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Crash Courses Prepare Art Conservators for Catastrophic

Smithsonian experts train a brave band of conservators in northern Iraq to brace buildings and
rescue artifacts in a hurry
In the Kurdish city of Erbil, in a classroom on a nondescript street beneath the historic Citadel, 14
students sit in a semicircle around a teacher who has a mop of graying hair. The teacher is Alaa ElHabashi, a Cairo-based consultant in architecture and cultural heritage conservation. The students
are men and women of all ages, mostly junior- and mid-level employees of the Iraqi Department of
Antiquities. The lesson is about how to prevent buildings from falling down, or, short of that, how
to ensure that they fall in the right way. Lets pretend this room has a domed ceiling, says ElHabashi. Everyone in the room looks up. If you remove the dome, the building collapses.
In the back of the room stands a no-nonsense woman wearing large glasses who helped bring these
people togetherCorine Wegener, the Smithsonian Institutions cultural heritage protection officer.
She organized this monthlong course in crisis preservation in partnership with the University of
Pennsylvania. This week is about stabilizing immovable heritage, such as buildings and museums;
last week focused on inventorying and transporting collections in a hurry. You have to think about
worst-case scenarios ahead of time, she says. Thats what we stress over and over. Careful
documentation, Wegener tells me, is the golden rule of emergency response; that way when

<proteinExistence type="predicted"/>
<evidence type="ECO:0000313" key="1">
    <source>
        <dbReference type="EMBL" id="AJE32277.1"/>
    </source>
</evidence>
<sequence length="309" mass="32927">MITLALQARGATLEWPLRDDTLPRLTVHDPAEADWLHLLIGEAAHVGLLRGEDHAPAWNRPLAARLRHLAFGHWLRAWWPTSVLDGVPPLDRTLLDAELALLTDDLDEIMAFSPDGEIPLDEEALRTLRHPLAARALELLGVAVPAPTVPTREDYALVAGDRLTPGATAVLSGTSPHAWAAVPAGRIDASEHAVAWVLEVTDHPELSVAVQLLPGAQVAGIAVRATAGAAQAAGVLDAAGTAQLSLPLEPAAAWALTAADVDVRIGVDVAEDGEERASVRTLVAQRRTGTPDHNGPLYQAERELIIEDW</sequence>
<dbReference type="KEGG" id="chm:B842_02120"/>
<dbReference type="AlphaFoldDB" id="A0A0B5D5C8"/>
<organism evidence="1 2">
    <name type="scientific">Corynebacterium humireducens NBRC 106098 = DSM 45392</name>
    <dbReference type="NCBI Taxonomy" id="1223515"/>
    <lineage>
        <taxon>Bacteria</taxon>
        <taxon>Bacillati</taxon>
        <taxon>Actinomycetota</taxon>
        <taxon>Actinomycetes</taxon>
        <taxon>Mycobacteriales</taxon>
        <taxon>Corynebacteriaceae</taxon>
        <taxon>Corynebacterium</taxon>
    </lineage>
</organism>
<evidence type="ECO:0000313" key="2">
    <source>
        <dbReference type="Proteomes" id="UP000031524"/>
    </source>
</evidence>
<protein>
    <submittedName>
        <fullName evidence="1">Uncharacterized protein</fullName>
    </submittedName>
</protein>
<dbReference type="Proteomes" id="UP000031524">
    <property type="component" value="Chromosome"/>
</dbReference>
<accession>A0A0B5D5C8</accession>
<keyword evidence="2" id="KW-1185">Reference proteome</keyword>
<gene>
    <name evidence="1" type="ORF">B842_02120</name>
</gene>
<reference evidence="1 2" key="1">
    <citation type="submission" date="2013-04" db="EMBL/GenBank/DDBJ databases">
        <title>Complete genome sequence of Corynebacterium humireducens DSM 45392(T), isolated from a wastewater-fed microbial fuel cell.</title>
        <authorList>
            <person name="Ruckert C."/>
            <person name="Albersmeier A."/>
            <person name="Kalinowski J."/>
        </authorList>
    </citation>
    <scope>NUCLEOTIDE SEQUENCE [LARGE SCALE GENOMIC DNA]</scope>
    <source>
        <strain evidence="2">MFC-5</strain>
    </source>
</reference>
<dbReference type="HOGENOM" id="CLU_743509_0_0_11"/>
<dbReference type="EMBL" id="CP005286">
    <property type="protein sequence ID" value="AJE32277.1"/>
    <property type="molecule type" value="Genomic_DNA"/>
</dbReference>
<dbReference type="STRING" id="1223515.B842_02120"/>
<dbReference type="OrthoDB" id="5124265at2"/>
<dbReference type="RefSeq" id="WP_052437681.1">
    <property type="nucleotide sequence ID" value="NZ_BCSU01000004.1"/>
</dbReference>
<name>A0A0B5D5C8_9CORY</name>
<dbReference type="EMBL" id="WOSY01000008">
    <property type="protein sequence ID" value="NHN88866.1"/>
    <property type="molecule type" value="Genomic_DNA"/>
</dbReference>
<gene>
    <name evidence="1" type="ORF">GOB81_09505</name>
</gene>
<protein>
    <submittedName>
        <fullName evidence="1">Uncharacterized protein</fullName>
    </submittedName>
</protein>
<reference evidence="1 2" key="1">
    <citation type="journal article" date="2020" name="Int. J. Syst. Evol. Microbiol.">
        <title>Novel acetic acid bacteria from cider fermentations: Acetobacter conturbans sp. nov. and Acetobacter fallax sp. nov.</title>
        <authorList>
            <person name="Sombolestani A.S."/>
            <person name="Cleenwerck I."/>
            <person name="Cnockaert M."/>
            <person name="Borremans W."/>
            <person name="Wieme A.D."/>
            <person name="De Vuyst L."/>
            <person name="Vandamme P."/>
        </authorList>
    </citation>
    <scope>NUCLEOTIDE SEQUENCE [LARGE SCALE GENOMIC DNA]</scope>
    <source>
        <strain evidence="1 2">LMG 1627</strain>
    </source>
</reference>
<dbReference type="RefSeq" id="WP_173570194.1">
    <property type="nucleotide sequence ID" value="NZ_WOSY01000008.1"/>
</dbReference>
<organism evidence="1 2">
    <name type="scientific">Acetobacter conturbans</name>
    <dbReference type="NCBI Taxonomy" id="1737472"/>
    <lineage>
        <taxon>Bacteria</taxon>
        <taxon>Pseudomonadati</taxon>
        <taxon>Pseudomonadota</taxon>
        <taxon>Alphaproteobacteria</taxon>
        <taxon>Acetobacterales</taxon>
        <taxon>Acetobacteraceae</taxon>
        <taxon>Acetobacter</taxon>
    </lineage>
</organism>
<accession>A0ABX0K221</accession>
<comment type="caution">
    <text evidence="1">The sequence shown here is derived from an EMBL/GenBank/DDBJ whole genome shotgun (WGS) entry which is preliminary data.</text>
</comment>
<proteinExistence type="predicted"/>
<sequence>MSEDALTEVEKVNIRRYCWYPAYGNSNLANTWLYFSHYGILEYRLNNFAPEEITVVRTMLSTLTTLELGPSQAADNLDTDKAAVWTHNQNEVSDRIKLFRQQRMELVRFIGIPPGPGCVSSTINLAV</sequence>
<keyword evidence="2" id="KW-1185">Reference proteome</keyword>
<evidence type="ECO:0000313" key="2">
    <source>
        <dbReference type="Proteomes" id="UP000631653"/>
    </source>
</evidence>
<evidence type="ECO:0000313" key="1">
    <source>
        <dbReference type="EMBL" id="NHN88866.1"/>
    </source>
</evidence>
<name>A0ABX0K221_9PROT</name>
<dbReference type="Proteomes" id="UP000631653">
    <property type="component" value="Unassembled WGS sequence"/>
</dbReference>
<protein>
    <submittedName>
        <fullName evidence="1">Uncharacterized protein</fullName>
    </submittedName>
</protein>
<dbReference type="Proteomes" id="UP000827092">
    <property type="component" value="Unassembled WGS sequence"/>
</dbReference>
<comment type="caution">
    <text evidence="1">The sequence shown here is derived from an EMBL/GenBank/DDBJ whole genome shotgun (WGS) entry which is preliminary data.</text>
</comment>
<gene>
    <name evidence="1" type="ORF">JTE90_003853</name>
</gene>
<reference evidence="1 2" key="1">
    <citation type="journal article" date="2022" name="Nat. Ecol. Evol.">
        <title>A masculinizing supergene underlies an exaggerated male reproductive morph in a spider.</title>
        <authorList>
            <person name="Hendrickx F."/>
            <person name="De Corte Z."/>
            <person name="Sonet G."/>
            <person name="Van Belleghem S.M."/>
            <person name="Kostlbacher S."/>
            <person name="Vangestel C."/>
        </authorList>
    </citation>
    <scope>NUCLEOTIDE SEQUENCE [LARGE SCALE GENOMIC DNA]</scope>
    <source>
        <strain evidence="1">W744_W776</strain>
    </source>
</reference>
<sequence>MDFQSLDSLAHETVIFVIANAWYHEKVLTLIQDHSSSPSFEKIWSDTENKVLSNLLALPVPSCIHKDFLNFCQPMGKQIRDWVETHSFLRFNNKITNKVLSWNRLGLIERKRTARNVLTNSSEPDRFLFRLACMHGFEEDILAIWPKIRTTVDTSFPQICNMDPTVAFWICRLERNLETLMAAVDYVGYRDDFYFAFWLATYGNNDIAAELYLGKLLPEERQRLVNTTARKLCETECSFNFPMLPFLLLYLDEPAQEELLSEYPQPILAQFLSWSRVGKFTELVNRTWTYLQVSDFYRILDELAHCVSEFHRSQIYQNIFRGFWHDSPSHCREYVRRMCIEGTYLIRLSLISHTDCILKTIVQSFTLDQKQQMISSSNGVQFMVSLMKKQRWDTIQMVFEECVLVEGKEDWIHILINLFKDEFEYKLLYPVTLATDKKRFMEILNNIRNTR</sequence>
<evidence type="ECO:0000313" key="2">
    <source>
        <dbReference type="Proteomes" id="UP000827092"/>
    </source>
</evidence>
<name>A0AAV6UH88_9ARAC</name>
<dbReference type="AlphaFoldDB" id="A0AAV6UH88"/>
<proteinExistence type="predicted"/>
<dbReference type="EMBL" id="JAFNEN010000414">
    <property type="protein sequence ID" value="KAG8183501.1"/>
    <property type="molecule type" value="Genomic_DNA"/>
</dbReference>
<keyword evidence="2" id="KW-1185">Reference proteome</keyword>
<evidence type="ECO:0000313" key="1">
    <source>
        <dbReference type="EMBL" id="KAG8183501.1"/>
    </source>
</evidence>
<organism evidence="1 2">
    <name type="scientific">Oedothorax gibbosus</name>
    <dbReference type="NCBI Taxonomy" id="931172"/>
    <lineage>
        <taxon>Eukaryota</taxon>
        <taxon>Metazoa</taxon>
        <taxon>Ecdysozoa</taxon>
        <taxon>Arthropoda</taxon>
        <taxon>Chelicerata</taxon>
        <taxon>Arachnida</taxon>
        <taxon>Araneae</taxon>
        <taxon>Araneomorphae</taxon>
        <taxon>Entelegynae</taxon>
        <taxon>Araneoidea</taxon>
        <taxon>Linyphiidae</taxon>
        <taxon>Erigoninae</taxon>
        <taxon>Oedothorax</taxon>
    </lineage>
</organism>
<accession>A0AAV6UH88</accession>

collections have to be evacuated, conservators can keep track of an objects whereabouts. If they
cant find it, she whispers, I havent done my job.
Wegeners passion for preserving heritage at risk was sparked by the American-led invasion of Iraq.
One morning in 2003, she woke up to news of widespread archaeological looting following the fall
of Baghdad to coalition forces. She was then a museum curator in Minneapolis, but she was also an
officer in the U.S. Army Reserves Civil Affairs Division, and she was aghast that plans hadnt been
set in place to prevent such losses. She began calling senior Army contacts, and before long she was
dispatched to the Iraqi National Museum to help out. It was a crash course in archaeology and
excavation, and how you properly bring things back, she says.
Wegener joined the Smithsonian staff in 2012, after the group she founded in 2006the U.S.
Committee of the Blue Shieldworked with the Institution to protect cultural property in Haiti
threatened by the massive earthquake there in 2010. The committee describes itself as a cultural
Red Cross, named for the blue shield emblem used by the 1954 Hague Convention for the
Protection of Cultural Property in the Event of Armed Conflict to designate sites that are off-limits
to combatantsa treaty the U.S. didnt ratify until 2009. After years of navigating academic and
political organizations, though, she has a healthy skepticism of bureaucracies. Lets just see how
we can save the stuff, she often finds herself saying.
Wegener shows me pictures from a three-day workshop she conducted in Gaziantep, Turkey, where
archaeologists from northern Syria were trained in emergency conservation and provided with items
like Tyvek, power tools, bubble wrap and other materials to safeguard antiquities. (Wegener and the